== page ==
remit 1-2 years after
   Predictors of longer             onset
    duration: depression
    severity, comorbidity,          6%-10% MDD are
    negative life events,            protracted
    parental psychiatric
    disorders, poor
    psychosocial functioning
    Clinical Course: Relapse

   Relapse is an episode of        40%-60% youth with
    MDD during period of             MDD have relapse
    remission                        after successful acute
   Predictors of relapse:           therapy
    Natural course of MDD           Indicates need for
    Lack of compliance               continuous treatment
    Negative life events
    Rapid decrease or
    discontinuation of therapy
    Clinical Course: Recurrence

   Recurrence is emergence         Recurrence predictors:
    of MDD symptoms                 Earlier age at onset
    during period of recovery       Increased number of prior
    (asymptomatic period of
                                    Severity of initial episode
    more than 2 months)
                                    Psychosis
   Clinical & nonclinical          Psychosocial stressors
    samples probability of          Dysthymia & other
    recurrence 20%-60% in            comorbidity
    1-2 years after remission,      Lack of compliance with
    70% after 5 years                therapy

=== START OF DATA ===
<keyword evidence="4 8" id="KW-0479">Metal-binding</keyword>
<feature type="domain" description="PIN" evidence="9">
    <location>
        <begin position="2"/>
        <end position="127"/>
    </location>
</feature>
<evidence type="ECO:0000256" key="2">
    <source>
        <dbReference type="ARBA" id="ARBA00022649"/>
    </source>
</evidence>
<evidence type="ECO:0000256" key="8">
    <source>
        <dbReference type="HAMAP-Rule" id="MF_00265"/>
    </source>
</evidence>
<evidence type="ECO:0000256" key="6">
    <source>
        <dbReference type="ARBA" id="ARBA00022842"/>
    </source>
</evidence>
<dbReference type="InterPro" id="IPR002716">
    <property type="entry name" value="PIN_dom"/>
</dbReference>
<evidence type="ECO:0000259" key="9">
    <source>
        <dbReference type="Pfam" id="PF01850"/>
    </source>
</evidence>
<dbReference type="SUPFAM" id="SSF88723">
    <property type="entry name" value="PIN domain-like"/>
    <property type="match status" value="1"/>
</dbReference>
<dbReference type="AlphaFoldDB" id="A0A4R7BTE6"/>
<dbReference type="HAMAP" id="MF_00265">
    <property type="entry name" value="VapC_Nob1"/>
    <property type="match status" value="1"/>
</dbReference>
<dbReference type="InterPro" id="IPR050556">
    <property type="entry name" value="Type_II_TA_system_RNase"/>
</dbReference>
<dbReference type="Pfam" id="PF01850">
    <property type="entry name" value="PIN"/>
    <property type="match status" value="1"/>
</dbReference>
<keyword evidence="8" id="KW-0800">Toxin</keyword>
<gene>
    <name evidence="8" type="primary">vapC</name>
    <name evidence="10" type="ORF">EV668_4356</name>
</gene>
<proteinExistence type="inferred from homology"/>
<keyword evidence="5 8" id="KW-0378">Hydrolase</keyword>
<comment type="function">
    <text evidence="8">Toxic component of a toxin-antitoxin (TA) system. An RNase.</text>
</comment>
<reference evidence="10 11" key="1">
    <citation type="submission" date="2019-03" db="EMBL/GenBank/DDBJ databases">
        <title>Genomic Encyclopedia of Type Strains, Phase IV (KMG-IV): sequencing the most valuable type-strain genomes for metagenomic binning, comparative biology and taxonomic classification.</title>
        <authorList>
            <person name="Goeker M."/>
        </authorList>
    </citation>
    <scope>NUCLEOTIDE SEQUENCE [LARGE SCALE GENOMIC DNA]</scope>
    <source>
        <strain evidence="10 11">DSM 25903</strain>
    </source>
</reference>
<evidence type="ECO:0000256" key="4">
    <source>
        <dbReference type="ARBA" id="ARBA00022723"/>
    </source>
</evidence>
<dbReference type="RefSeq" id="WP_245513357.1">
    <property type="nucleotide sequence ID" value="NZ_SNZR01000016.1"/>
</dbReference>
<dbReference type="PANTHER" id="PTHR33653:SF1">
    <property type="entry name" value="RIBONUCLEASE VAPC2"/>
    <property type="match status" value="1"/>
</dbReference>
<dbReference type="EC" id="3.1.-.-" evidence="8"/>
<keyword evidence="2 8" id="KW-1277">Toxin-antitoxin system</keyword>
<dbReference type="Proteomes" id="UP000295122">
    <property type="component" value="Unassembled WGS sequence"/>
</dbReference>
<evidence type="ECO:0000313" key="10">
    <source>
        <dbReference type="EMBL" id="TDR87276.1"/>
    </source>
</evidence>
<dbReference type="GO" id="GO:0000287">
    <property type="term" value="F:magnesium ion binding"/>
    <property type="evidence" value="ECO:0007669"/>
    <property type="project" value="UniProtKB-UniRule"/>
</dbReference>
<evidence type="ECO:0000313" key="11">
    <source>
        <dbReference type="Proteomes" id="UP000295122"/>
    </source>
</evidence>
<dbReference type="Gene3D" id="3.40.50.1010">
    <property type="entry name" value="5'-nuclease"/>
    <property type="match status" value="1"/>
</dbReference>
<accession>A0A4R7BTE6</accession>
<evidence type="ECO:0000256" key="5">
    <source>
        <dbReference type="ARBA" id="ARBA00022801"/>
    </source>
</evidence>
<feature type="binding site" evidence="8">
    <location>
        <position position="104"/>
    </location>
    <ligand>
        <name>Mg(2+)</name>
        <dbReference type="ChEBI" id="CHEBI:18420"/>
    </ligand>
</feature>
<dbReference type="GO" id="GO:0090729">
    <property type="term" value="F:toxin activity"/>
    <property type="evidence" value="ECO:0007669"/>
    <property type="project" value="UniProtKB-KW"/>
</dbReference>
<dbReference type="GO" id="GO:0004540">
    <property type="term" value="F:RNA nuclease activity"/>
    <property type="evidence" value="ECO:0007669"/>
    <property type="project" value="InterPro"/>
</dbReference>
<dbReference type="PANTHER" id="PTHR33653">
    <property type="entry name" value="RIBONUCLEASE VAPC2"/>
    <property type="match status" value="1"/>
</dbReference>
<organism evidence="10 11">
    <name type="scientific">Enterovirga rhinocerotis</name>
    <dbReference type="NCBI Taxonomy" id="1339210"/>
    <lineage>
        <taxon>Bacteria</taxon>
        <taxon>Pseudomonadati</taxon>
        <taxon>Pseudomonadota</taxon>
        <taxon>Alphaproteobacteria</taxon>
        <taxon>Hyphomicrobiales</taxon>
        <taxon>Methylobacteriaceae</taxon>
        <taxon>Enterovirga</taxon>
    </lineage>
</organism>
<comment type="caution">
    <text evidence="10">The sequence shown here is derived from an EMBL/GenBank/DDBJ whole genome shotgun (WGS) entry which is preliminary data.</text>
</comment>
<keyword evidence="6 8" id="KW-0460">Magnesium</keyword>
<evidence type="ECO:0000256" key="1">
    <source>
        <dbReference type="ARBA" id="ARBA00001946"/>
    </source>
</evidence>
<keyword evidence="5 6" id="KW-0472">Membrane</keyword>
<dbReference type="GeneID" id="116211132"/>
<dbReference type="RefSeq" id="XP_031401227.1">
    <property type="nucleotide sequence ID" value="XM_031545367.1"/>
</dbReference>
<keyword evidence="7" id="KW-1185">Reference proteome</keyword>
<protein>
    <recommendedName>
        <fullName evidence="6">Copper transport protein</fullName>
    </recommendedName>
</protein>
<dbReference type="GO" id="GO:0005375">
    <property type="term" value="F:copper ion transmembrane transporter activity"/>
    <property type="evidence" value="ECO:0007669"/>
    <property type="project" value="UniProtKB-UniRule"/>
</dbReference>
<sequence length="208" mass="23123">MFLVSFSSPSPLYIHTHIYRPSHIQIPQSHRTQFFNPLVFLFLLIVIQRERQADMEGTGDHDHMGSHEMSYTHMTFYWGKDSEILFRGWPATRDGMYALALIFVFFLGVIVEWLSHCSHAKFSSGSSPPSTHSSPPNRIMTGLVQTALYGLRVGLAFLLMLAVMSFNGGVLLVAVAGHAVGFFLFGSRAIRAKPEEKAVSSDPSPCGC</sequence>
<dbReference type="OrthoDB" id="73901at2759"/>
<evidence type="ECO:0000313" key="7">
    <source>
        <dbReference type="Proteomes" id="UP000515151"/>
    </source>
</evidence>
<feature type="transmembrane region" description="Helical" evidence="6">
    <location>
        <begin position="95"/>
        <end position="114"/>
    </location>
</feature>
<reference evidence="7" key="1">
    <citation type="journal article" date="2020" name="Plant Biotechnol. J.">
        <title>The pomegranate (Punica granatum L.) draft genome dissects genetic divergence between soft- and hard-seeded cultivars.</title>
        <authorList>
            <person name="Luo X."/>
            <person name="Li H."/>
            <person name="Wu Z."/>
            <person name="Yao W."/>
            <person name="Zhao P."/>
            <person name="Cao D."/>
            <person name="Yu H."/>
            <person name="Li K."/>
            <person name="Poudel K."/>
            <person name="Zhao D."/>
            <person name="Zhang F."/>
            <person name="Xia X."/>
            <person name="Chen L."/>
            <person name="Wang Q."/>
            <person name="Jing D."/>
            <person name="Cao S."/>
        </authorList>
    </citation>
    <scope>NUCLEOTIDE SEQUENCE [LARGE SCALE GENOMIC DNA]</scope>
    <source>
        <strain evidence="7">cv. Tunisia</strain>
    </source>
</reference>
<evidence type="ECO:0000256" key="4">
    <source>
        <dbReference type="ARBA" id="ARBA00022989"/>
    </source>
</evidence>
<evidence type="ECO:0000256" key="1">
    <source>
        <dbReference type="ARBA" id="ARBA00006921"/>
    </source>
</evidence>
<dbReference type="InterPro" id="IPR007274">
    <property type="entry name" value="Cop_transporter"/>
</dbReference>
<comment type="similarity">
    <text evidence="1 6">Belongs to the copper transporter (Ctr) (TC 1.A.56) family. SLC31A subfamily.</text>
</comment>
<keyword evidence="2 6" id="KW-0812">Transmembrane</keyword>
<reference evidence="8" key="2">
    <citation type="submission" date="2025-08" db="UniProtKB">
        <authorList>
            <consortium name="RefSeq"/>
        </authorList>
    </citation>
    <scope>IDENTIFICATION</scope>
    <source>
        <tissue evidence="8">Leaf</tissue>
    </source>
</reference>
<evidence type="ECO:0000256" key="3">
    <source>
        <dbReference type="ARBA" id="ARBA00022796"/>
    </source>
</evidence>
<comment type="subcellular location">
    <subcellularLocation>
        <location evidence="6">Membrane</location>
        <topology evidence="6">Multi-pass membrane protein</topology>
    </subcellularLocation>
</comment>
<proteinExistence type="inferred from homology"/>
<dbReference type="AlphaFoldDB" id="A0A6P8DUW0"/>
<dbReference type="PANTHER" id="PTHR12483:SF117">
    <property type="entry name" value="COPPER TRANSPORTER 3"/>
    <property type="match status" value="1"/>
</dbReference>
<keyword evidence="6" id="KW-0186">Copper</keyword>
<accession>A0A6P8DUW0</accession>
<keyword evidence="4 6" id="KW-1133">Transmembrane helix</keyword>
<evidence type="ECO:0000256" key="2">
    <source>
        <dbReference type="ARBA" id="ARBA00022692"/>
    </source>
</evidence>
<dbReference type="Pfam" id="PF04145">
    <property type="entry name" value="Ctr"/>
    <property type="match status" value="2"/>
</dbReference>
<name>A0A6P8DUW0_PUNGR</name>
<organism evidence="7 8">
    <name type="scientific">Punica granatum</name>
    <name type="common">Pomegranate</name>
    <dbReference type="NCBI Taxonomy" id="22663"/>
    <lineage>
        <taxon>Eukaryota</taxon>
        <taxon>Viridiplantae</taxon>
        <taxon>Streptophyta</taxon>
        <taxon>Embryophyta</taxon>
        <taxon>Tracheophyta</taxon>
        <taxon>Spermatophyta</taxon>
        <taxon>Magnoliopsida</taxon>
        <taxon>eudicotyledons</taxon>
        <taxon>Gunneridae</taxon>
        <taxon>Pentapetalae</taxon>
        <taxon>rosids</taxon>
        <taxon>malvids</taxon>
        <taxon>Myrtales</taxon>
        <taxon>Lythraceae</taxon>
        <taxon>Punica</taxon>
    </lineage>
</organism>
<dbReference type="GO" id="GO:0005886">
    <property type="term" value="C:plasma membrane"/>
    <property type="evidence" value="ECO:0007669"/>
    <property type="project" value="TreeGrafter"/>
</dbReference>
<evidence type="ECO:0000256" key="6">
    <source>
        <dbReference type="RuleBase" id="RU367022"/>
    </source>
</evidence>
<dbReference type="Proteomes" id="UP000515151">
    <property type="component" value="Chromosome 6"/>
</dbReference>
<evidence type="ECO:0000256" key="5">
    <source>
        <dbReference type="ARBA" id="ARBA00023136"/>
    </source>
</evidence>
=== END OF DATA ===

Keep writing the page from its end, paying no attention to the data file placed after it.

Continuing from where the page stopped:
Clinical Course: Other Factors

 Risk for depression increases 2-4 times after
  puberty, especially in girls
 Genetic & environmental factors influence
  pathogenesis of MDD: nonshared
  intrafamilial & extrafamilial environmental
  experiences (how individual parents treat
  each child), those at high genetic risk more
  sensitive to adverse environmental effects
    Clinical Course: Genetic Factors

 Children with depressed parent 3x likely to
  have lifetime episode of MDD (lifetime risk
 Prevalence of MDD in first-degree relative
  of children with MDD is 30%-50% (parents
  of MDD children also have anxiety,
  substance abuse, personality disorders)
    Clinical Course: Other Factors
    Associated with MDD
   Poor school success, low parental satisfaction with
    child, learning problems, other psychiatric disorders that
    interfere with child’s learning
   Personality traits: judgmental, anger, low self-esteem,
   Cognitive style & temperament: negative attributional
   Early adverse experiences: parental separation or death
   Recent adverse events
   Conflictual family relations & neglect, abuse
   Biological factors: inability to regulate emotions or
    Dysthymia Diagnostic Criteria:
   It is a persistent, long-term change in mood, less
    intense but more chronic than MDD, can be

   If depression is “grey sky about to rain”,
    dysthimia is “partly clouded”.

   Can have extensive psychosocial impairment
    due to its chronicity, perhaps worse than MDD.
    Dysthymia Diagnostic Criteria:
   Depressed mood or irritability on most days for
    most of the day for at least 1 year

   At least 2 other symptoms: appetite, sleep, self-
    esteem, concentration, decision-making, energy,

   Child / adolescent is not without symptoms for
    more than 2 months at a time and has not had
    MDD for the first year of disturbance; never had
    manic or hypomanic episode
    Dysthymia: Other symptoms not
    included in DSM-IV
 Feelings of being unloved
 Anger
 Self-deprecation
 Somatic complaints
 Anxiety
 Disobedience
         Dysthimic Disorder

Severe Mania
Moderate Mania
Mild Mania
Normal Mood
Mild Depression
Moderate Depression
Severe Depression
    Clinical Course: Relation of
    Dysthymia & MDD
   Associated with increased risk of MDD
   70% of youth with Dysthymia have MDD
   Dysthymia has mean episode of 3-4 years for
    clinical & community samples
   First MDD episode usually occurs 2-3 years